During my IB Theatre classes at the moment we are trying to prepare for the PPP and the TPPP by bringing in all the work they have done and all the productions they have experienced. To encourage as much talk and students making as many connections as possible I created a practical game that helps students reflection and make connections between aspects of practical work and theory.
The stimulus I used to start reflection was watching DV8’s ‘The Cost of Living’ and then starting conversations about aspects of that they have taken away.
1. The stork
Students stand with someone of a similar height. Right hand on right shoulder, stand on their left leg and flap their left arm as a wing. While in this position they talk about two key things that they took away from the production they watched. These can be things they will use, impacts made on them, characterization they liked etc. If you have a large class then they can repeat the Stalk a few times with different partners.
2. Cat and mouse
In pairs students aim to jump across the room. The mouse jumps first and says one aspect of the production (for example, the use of make up and masks) the cat then tries to jump to join the mouse, or further, and says how that aspect connects to work they have done in class or another production they have seen during the course. The winner is the first to reach the other side of the room. Once they reach the other side they make their way back, switching roles.
a) mouse – jumps first and says an aspect of the production
b) cat – jumps to catch the mouse and makes a link with that aspect to something in the course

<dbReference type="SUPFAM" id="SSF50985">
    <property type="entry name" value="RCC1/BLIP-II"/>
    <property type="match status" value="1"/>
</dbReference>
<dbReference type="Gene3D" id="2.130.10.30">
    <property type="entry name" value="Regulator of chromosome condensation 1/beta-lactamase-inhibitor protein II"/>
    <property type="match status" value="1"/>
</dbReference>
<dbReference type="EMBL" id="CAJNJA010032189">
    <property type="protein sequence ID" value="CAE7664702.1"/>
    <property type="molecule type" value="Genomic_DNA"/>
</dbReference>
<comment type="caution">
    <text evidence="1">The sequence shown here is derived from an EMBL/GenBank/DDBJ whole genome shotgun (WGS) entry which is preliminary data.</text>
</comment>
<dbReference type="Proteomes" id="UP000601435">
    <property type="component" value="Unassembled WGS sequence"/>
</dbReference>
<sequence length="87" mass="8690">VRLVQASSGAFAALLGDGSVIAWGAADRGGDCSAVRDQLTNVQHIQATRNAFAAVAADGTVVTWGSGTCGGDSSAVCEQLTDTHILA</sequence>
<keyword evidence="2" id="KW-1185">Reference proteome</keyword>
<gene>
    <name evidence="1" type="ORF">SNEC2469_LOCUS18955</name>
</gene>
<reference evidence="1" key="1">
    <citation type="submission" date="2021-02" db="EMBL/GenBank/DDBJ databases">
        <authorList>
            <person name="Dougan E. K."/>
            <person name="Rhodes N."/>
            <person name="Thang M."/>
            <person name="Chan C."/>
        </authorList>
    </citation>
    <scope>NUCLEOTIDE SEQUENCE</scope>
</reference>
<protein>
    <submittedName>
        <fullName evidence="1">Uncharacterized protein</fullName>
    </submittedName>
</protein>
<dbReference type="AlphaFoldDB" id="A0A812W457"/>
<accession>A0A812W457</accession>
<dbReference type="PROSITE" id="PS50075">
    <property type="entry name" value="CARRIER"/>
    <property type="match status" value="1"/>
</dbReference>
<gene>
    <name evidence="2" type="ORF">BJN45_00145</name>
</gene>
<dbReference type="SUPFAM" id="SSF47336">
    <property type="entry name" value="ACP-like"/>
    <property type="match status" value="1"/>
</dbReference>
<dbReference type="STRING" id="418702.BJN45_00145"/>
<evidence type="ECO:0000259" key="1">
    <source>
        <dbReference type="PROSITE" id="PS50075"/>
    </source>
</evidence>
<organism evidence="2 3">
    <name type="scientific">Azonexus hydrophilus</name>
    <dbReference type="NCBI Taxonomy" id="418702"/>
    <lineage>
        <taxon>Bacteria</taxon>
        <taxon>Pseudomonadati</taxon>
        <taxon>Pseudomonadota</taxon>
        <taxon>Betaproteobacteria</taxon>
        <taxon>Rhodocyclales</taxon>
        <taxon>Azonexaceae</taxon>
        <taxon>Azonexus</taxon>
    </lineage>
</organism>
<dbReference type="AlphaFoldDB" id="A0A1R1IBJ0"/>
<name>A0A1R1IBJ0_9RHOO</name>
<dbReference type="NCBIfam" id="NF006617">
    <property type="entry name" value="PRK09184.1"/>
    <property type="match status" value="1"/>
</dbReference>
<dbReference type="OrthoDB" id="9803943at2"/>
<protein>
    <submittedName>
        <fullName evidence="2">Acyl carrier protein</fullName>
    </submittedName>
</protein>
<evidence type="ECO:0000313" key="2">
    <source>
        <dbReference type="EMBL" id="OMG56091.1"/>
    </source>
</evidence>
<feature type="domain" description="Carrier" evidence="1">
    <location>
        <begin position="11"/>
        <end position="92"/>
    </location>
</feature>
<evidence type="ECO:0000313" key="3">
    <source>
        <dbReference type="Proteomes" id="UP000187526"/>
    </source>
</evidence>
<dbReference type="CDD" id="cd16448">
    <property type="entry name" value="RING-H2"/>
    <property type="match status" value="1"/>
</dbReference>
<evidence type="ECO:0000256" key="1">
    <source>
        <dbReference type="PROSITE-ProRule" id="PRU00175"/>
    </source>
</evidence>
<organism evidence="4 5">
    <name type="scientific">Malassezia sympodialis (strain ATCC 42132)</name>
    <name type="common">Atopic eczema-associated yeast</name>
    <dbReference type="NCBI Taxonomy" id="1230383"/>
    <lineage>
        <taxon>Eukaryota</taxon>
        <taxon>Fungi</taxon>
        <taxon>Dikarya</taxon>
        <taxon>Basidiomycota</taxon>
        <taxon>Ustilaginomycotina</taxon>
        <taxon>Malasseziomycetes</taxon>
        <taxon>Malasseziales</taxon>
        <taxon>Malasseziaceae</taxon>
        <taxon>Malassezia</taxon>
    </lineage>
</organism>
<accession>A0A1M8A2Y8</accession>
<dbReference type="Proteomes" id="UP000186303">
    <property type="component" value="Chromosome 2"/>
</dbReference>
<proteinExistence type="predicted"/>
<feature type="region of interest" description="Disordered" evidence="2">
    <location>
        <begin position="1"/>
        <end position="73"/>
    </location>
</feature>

3. Ladies who lunch
Sitting in groups of about 5, students sit in a circle and hold a glass or wine or tea (imaginary). They go round the lunch table talking very intellectually about their theatre lives and telling what other people have done. If anyone, when it is their turn, makes a particularly good link between several aspect of practice and theory then the other members of the lunch table can say ‘cheers’ or propose a toast.
4. Valley – the nightingale
From the lunch table the students turn into nightingales and flutter to a high place in the room from which they will sing. They will sing the one thing that they heard around the lunch table that must be shared with the world. They must sing it several times to make sure they are heard.
5. Vulture – what you can scaveRenge
One student lies on the ground as the carcass. The other students surround them an individually swoop in to take something out of the carcass. The carcass is the IB Theatre course. What they say is the key thing they think they have gained from: the course,; the current project or the production they have just seen. Students take it in turns being the carcass, so they can hear different points of view
6. The scribe
Ten minutes or so are then given for quiet reflection and note-taking to record their thoughts on the exercise and possible things they may use in the TPPP or PPP.